I’d also like to thank you for reminding consumers that “organic” is not necessarily synonymous with safe. I’d also like to suggest that, contrary to the claims of some, organic fertilizers can be overapplied and misapplied. Most organic materials contain some amount of water soluble nutrients. When applied at a rate greater than the plants and soil can contain, water percolating through the material can carry excess nutrients to streams and other bodies of water. As I tried to explain to some folks washing their hair in a small high mountain lake, your shampoo may be organic and biodegradable, but that doesn’t mean it doesn’t have an impact or belongs in the lake.

    Cordially,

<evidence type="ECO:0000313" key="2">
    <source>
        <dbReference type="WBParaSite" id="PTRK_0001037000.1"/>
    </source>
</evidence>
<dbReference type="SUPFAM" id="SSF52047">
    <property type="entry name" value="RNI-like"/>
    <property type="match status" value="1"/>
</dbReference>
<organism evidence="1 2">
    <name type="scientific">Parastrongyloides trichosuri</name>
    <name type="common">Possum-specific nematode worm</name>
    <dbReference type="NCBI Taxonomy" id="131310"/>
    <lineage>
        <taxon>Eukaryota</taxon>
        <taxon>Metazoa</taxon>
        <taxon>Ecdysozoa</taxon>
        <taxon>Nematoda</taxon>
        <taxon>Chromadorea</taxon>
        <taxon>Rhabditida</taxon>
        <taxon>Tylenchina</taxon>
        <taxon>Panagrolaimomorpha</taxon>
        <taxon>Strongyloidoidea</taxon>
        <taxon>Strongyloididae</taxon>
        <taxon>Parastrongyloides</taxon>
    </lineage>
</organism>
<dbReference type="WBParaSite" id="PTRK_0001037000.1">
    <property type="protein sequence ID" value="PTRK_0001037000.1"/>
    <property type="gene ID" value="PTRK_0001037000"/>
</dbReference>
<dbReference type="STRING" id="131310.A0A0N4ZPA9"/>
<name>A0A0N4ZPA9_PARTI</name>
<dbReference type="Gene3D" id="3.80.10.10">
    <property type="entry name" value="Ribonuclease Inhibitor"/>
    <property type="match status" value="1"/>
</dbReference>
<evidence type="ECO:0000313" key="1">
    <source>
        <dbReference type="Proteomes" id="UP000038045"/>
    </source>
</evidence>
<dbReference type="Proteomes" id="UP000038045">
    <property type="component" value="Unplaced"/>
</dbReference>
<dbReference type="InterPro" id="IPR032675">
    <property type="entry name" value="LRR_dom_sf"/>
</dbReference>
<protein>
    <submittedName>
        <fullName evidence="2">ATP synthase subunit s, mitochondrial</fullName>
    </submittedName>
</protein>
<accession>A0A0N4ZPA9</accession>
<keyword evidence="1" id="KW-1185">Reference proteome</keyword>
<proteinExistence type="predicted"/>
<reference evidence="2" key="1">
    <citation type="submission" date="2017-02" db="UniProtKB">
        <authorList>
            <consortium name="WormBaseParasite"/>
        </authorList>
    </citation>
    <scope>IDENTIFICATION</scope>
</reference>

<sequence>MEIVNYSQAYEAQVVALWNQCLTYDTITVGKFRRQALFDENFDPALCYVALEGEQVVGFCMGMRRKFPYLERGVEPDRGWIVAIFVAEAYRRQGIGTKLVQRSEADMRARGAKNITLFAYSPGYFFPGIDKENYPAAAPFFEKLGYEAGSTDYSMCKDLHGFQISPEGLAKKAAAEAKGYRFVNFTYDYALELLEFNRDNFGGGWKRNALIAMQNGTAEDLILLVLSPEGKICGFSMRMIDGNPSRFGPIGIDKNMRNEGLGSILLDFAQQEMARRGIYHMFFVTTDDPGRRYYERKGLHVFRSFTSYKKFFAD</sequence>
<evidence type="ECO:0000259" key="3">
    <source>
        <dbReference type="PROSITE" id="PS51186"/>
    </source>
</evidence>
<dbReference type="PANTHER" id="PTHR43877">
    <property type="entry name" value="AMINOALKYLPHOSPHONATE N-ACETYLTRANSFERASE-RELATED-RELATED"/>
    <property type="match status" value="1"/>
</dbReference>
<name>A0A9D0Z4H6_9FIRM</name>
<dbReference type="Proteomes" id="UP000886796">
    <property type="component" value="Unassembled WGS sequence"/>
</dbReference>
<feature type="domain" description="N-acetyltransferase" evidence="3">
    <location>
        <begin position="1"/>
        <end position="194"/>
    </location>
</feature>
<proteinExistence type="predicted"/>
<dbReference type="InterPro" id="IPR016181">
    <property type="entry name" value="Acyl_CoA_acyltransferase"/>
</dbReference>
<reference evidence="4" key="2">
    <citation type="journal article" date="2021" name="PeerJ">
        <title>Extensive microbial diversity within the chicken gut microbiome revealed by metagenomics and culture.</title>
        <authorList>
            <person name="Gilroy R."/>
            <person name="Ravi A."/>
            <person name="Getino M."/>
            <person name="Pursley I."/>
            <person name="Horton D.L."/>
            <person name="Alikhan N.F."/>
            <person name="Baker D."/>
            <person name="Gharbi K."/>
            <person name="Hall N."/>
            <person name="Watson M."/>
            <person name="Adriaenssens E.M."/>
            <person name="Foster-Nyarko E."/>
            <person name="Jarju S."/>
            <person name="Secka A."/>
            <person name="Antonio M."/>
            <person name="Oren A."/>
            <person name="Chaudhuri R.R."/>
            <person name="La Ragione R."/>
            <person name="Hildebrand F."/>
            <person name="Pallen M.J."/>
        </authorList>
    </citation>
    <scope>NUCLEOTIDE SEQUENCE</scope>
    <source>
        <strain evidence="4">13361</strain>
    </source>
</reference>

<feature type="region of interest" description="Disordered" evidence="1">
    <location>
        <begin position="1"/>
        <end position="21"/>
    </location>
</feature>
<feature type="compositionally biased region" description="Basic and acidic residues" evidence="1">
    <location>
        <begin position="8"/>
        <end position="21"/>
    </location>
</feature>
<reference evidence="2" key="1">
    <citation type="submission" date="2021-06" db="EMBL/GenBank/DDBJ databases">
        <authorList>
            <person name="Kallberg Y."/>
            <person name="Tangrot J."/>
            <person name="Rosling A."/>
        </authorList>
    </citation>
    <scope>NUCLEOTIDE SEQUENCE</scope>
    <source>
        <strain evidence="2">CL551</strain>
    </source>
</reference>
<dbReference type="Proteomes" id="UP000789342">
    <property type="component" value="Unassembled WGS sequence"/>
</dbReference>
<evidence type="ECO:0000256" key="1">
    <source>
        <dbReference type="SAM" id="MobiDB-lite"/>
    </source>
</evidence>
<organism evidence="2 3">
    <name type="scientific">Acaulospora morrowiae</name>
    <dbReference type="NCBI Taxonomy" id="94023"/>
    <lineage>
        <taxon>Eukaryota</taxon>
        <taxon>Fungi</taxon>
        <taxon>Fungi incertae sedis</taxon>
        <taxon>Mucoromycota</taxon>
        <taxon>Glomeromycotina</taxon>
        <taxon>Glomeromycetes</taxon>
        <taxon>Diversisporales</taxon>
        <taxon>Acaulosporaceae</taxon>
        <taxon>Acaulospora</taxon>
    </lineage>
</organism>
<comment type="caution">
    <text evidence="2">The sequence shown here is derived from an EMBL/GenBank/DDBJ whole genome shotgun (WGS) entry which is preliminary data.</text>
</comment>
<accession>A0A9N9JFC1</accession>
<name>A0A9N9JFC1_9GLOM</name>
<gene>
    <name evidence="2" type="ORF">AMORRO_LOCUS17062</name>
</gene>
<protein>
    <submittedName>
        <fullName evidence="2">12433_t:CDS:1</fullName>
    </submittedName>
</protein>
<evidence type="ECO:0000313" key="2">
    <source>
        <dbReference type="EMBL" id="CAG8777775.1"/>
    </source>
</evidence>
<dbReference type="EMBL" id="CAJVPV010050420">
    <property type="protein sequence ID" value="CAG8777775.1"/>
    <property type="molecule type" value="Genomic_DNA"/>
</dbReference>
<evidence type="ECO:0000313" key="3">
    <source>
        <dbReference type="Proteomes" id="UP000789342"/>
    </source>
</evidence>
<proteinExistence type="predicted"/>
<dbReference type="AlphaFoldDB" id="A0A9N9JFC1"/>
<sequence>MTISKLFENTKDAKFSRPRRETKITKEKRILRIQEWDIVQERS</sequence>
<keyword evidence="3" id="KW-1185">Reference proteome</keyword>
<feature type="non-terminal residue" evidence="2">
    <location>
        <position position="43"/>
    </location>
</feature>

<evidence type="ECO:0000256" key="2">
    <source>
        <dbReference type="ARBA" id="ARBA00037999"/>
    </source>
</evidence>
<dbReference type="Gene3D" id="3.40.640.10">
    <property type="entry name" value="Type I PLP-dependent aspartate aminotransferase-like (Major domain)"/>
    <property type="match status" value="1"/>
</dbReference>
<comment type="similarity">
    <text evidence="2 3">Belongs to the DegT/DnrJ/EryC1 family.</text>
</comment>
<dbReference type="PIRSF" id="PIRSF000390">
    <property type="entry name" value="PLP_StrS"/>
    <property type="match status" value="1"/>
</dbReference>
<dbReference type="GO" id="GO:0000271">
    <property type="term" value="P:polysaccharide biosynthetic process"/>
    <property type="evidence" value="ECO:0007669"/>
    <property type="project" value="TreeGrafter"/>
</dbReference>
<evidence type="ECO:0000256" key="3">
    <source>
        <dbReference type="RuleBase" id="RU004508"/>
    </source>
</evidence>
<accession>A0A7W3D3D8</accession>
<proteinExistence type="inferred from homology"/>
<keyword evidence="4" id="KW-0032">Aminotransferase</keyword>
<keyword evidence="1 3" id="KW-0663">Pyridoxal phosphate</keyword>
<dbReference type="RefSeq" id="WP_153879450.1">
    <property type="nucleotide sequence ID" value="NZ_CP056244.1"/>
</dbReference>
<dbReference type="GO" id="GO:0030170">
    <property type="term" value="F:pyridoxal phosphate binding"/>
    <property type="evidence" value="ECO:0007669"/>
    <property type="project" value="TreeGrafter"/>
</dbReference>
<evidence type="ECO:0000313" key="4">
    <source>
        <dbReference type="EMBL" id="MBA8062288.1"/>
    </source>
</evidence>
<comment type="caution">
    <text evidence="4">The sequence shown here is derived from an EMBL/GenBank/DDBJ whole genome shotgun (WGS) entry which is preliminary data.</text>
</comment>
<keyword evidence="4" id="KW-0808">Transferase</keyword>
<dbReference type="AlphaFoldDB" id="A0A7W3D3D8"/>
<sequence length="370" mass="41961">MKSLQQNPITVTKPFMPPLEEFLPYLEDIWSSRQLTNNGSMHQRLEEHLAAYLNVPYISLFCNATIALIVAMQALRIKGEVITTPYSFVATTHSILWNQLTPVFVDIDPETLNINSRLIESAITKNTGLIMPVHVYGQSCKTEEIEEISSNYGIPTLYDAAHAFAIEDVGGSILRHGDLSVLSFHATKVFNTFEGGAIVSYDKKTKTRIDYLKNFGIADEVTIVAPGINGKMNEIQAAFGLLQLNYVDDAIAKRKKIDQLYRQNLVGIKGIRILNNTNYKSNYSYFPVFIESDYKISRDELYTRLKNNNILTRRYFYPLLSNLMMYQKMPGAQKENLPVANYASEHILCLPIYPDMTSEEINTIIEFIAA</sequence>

Don Wolf
    Fertilizer Program Specialist
    Oregon Department of Agriculture

    For more information visit our website:
    oregon.gov/ODA/PEST/fertilizer.shtml

  • Pingback: What’s Organic? Further Clarity From Oregon | Safelawns Daily Post and Q&A Blog

  • http://dog-breeders.findincity.net/Nevada/dog-breeders_cities.aspx nevada dog breeders

    As an owner of your book, and a life long landscape/turf professional- I agree with the massive misunderstanding regarding all kinds of phrases from organic to natural. While I will not dismiss the use of turf products in general without due cause, it is clear that education and discussion must continue. The ultimate goal of any turf, arborist, or PHC company would be to provide the best possible results while using the “best products”. Just like medicine, things have come a long way since the 80′s and there will always be organic and “traditional” products that will have necessary precautions- having used many myself.

Scroll to top